Symptoms and causes


Stretch marks don't all look alike. They vary depending on how long you've had them, what caused them, where they are on your body, and the type of skin you have. Common variations include:

  • Indented streaks or lines in the skin
  • Pink, red, black, blue or purple streaks
  • Bright streaks that fade to a lighter color
  • Streaks on the abdomen, breasts, hips, buttocks or thighs
  • Streaks covering large areas of the body

When to see a doctor

See your doctor if you're concerned about the appearance of your skin or if the stretch marks cover large areas of your body. Your doctor can help determine the cause of the stretch marks and discuss treatment options.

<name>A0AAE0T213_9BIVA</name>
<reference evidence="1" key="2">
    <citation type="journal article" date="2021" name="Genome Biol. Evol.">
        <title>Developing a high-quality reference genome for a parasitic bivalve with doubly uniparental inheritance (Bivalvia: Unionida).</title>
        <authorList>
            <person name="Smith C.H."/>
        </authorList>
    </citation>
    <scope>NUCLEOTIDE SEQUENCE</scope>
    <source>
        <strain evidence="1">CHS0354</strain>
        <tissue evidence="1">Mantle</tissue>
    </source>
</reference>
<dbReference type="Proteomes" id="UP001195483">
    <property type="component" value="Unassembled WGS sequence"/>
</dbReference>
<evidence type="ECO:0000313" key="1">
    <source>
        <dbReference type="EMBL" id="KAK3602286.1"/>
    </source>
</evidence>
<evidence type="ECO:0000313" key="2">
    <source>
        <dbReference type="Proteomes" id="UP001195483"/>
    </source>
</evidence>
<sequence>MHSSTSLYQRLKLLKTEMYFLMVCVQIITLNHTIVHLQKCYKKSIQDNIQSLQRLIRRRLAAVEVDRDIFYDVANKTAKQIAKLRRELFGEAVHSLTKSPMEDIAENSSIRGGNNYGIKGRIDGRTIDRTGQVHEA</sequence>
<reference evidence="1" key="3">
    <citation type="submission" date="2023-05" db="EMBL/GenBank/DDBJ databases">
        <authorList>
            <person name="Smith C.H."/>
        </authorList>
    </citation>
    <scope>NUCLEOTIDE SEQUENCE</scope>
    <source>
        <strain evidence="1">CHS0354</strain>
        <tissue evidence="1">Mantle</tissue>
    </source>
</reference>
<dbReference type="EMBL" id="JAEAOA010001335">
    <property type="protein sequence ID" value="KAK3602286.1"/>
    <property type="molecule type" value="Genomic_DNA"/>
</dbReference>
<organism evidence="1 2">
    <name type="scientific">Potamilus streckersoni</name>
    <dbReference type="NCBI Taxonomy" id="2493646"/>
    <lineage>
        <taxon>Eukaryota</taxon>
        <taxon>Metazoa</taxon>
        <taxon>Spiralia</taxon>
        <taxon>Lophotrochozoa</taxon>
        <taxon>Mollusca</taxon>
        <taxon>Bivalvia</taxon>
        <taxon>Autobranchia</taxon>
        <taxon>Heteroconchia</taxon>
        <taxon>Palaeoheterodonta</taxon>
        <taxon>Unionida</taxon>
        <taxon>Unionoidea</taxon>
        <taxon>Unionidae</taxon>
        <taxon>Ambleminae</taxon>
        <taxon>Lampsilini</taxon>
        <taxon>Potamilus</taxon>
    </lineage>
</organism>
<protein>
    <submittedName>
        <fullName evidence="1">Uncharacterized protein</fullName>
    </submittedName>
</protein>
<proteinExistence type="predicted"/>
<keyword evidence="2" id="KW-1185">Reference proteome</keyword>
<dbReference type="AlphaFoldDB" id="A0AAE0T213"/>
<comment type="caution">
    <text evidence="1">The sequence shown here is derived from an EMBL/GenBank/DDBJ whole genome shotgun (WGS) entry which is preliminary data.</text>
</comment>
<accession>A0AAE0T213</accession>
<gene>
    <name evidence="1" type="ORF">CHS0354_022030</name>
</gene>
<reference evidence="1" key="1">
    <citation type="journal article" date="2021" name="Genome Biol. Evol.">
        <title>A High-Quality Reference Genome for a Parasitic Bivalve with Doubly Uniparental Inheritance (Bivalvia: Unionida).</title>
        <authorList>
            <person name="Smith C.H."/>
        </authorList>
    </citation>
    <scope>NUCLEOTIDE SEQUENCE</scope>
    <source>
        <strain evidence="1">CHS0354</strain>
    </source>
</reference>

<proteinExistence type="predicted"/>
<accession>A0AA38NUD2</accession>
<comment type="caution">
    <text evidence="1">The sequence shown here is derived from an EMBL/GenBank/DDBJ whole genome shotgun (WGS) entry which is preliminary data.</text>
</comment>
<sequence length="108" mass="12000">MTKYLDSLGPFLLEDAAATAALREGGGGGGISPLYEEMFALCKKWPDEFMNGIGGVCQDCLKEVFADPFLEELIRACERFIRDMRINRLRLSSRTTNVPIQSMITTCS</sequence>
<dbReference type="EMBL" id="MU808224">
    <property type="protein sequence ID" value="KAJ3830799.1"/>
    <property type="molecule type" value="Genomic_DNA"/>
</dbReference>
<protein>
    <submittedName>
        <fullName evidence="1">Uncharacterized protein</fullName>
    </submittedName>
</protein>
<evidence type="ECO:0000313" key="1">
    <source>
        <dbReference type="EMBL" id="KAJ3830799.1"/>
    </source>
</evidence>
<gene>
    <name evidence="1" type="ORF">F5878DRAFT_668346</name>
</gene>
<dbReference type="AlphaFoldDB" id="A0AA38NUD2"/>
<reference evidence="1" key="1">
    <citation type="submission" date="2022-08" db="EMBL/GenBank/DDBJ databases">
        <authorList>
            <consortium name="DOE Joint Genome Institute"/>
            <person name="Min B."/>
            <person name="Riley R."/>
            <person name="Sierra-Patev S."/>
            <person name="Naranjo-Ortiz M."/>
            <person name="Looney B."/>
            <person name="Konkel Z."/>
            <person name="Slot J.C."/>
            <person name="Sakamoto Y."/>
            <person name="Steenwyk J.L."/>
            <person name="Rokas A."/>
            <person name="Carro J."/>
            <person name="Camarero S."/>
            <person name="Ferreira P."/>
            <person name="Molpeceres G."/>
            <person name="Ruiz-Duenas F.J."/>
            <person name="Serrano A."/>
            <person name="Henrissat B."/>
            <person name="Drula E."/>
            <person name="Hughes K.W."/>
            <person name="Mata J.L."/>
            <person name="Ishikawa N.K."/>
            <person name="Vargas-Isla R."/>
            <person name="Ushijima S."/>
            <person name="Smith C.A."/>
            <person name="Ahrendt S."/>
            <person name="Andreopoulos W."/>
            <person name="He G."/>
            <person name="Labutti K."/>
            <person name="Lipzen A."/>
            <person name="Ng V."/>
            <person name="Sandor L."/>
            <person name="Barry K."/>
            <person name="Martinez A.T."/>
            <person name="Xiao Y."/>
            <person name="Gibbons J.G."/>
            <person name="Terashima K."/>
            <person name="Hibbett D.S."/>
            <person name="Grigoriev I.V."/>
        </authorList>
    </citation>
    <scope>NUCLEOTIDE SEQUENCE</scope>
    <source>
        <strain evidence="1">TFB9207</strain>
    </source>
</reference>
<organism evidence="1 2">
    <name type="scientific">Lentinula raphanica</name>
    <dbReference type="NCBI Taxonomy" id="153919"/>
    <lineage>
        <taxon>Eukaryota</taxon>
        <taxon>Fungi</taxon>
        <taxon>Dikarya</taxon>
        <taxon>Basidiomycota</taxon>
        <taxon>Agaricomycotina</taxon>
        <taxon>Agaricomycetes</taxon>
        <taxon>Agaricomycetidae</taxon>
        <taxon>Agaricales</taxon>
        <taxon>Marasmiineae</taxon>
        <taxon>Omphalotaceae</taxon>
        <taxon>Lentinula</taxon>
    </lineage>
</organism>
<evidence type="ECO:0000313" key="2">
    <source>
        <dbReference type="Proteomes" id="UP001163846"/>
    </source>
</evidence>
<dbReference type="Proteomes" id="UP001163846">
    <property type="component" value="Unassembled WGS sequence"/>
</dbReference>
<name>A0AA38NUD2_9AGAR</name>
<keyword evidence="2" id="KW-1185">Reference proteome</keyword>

Stretch marks seem to be caused by a stretching of the skin. Their severity is affected by several factors, including your genetic tendency, degree of stress on the skin and cortisone level. Cortisone — a hormone produced by the adrenal glands — weakens elastic fibers in the skin.

Risk factors

Anyone can develop stretch marks, but some factors increase your likelihood of getting them, including:

  • Being female
  • Having a personal or family history of stretch marks
  • Being pregnant, especially for younger women
  • Being overweight or obese
  • Rapidly gaining or losing weight
  • Using corticosteroid medication
  • Undergoing breast enlargement surgery
  • Having Cushing's syndrome, Marfan syndrome or certain other genetic disorders
Jan. 07, 2016
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